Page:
Healthy Facts

Cold & flu 101 with nurse practitioner Candice Sockett

October, 2018

It’s one of my favourite times of year again. I love the crisp cool air and seeing the beautiful colour of the changing leaves. However, as a mom and Nurse Practitioner I also know fall and winter also mean that cold and flu season is upon us. With a baby in daycare, I need to up my game to protect myself and my family, because life doesn’t stop when I get sick.

The common cold and flu (influenza) are terms often thrown around and cause confusion because they are both contagious and the symptoms are similar. So how do you know what you have? Well check out this chart to see the differences between the common cold and flu (influenza).1

How to know if you have a Common Cold or the Flu?

PresentationCommon ColdFlu (Influenza)
How fast does it startUsually starts with mild symptomsSudden and severe symptoms
How long it can lastUsually 7-10 daysUsually 7-10 days
FeverRareCommon
HeadacheSometimes; mildCommon
General aches and painsSometimes; mildOften and can be severe
Sneezing and runny noseCommonSometimes
Generally feeling tired or weakSometimes; mildCommon; can last 2-3 weeks
Extreme tirednessUnusualCommon and starts early
CoughSometimes; mild-moderateCommon and can be severe
Possible complicationsCan lead to sinus congestion and/or ear achesCan lead to pneumonia which is a bacterial infection that requires antibiotics to treat it.

Everyone is at risk this cold and flu season with the average adult catching at least two to three colds per year.

Proactive protection for this cold and flu season

Get the flu shot.

There is a new flu shot every year because the flu (influenza) is a sneaky virus that can change the strains that are present in our communities every year. New vaccines are released each year to try to keep up with the virus. Also the vaccine’s immune protective abilities only last about a year. So it’s important to get your flu shot every year.2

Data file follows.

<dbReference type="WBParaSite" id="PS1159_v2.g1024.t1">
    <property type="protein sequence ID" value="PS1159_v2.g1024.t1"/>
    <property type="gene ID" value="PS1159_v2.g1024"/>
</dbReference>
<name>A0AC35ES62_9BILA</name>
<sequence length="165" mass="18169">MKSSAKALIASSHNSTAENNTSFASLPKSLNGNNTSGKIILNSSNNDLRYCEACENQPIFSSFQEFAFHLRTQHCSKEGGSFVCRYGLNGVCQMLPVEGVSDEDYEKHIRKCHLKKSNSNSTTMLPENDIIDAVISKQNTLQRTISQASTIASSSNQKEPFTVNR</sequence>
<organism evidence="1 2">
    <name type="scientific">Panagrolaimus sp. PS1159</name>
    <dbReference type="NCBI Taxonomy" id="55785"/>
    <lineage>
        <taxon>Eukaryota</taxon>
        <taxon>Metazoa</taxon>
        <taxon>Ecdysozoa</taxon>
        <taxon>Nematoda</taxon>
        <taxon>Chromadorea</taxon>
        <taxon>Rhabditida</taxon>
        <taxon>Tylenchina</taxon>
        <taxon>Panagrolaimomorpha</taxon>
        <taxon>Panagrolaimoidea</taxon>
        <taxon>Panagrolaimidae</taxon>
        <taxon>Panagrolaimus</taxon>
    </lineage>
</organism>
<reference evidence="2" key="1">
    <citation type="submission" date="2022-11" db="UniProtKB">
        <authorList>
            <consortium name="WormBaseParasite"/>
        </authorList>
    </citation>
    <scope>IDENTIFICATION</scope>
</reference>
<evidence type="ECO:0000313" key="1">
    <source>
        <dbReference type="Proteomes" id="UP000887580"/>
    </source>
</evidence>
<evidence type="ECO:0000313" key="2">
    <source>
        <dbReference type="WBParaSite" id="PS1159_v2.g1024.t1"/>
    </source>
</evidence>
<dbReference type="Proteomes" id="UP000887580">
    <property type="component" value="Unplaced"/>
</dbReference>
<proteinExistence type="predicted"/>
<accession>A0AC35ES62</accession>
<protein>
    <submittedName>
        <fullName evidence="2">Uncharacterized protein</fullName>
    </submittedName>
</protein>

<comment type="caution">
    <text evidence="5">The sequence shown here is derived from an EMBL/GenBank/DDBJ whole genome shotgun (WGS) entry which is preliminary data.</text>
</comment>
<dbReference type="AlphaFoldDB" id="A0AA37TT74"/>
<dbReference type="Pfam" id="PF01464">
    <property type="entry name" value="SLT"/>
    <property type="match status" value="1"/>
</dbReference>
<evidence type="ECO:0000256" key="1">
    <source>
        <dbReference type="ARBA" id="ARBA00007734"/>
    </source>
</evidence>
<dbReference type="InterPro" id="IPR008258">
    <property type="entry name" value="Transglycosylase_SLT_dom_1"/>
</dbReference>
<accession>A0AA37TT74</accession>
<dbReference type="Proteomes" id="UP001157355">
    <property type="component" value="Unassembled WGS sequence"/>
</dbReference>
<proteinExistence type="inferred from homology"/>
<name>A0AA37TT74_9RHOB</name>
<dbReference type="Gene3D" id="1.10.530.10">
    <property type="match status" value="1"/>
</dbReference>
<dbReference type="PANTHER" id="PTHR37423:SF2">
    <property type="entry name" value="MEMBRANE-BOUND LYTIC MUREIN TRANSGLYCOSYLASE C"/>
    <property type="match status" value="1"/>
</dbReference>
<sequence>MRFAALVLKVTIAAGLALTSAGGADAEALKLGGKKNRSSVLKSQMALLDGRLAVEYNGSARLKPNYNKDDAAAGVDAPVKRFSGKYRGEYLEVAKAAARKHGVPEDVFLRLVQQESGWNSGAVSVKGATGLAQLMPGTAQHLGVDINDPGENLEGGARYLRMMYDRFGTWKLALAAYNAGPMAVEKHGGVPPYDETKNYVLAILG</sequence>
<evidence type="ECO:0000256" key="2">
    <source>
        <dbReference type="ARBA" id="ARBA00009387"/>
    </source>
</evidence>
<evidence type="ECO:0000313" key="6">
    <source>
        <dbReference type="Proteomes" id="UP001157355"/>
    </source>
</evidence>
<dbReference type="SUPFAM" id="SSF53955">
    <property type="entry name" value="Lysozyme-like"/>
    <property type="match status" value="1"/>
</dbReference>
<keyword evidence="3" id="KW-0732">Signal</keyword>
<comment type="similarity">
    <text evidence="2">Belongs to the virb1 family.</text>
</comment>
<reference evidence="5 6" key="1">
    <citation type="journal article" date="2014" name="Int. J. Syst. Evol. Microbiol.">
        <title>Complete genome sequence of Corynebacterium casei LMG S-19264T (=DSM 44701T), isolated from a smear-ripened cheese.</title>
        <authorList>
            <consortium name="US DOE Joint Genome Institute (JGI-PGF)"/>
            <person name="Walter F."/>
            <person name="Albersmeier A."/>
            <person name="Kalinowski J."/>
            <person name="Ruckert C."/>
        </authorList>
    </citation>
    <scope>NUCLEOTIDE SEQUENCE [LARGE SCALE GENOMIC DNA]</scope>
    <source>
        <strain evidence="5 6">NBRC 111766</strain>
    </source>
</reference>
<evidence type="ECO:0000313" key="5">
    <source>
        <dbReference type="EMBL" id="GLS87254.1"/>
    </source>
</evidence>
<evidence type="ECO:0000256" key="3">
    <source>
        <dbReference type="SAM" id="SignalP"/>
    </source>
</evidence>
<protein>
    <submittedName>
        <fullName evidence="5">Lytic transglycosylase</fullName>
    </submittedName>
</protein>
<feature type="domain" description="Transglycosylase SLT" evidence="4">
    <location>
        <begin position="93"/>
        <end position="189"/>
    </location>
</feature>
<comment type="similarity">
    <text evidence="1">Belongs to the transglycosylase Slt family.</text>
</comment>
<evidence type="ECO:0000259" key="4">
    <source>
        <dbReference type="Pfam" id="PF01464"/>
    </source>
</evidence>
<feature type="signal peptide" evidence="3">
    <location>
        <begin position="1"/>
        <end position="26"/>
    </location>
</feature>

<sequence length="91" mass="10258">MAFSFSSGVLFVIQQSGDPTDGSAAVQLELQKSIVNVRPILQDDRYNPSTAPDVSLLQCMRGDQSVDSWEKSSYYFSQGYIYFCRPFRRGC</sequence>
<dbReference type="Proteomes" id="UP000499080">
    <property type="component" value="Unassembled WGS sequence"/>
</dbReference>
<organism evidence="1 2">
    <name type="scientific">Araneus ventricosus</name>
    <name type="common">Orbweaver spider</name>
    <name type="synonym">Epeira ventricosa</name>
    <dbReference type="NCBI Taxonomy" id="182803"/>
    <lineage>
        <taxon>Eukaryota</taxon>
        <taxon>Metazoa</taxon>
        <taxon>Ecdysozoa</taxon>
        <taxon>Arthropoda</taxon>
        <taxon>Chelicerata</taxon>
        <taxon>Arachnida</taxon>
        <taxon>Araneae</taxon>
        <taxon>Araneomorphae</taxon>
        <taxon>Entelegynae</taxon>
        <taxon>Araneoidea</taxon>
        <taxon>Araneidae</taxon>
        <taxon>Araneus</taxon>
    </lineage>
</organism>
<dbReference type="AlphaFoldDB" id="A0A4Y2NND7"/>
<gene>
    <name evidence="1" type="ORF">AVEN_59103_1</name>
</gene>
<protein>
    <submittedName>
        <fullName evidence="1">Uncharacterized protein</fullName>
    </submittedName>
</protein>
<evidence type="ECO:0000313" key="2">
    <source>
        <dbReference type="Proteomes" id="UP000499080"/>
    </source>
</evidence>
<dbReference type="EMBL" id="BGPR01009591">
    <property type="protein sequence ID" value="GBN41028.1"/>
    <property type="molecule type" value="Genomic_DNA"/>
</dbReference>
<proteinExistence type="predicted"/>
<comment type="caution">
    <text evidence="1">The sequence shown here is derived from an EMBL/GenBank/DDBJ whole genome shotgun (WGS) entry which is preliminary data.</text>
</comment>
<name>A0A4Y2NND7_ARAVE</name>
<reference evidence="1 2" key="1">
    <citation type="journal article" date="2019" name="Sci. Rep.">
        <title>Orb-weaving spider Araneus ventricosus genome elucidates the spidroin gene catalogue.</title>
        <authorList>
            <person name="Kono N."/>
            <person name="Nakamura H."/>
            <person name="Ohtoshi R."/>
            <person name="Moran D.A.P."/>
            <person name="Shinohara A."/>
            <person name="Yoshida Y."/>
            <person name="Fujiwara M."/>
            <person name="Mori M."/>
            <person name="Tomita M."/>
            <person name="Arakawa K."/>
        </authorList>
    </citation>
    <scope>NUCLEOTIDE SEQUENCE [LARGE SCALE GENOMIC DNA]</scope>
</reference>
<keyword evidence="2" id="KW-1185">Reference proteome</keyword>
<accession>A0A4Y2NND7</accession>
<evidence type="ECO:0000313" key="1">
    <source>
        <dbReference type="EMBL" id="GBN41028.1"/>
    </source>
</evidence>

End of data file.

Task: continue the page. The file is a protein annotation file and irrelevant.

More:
Wash your hands and do it right!

When you’re washing your hands think about why you are doing it. You are trying to rid your hands of any dirt, grime and bugs you may have come in contact with. Research says to effectively clean your hands, you should wash them with soap and water for at least 15-20 seconds.3

Take care of yourself with a good dose of top to bottom self-care.

Let’s face it. Life is crazy busy. But if we don’t take care of ourselves how do we expect to stay healthy? Make sure you schedule time to get enough sleep, do regular exercise, eat healthy meals, drink plenty of water and find ways to reduce stress in your life.

Eekk, I’m already sick! Now what??

There’s nothing worse than waking up in the morning and feeling those first signs of a cold and flu coming on. When this happens to me, I feel a panic begin to build. I start to think of all of things I need or want to get done over the next few days and worry I might not feel up to it now that I’m sick. Because life doesn’t stop for flu season, I need to do everything I can to feel better as quickly as possible.

Here is a list of what you can do to help you feel better.4

  1. Take it easy and get plenty of sleep.
  2. Pull out the humidifier. It will help you breathe easier and help you clear out that nasty congestion
  3. Stay clear of alcohol and tobacco.
  4. Gargle salt water, suck on lozenges, or make a warm drink of honey, ginger and lemon to help with a sore throat.
  5. Use natural health product symptom relief solutions to help with symptoms of fever, runny nose, sore throat, and coughs. If you’re suffering from body ache and head aches, over-the-counter pain relievers (acetaminophen or ibuprofen) can help ease those symptoms. Please practice responsible adulting and follow the instructions on the box/bottle.

References:

1. Ontario Ministry of Health and Long Term Care, 2018.The Flu. Retrieved from: View Here

2. Toronto Public Health. 2018. Influenza fact sheet. Retrieved from: View Here

3. Jensen, D., Shaffner, D., Danyluk, M., Harris, L. (2012). Efficacy of handwashing duration and drying method. Retrieved from: View Here

4. Ontario Ministry of Health and Long Term Care, 2018.The Flu. Retrieved from: View Here

To be sure this product is right for you, always read and follow the label.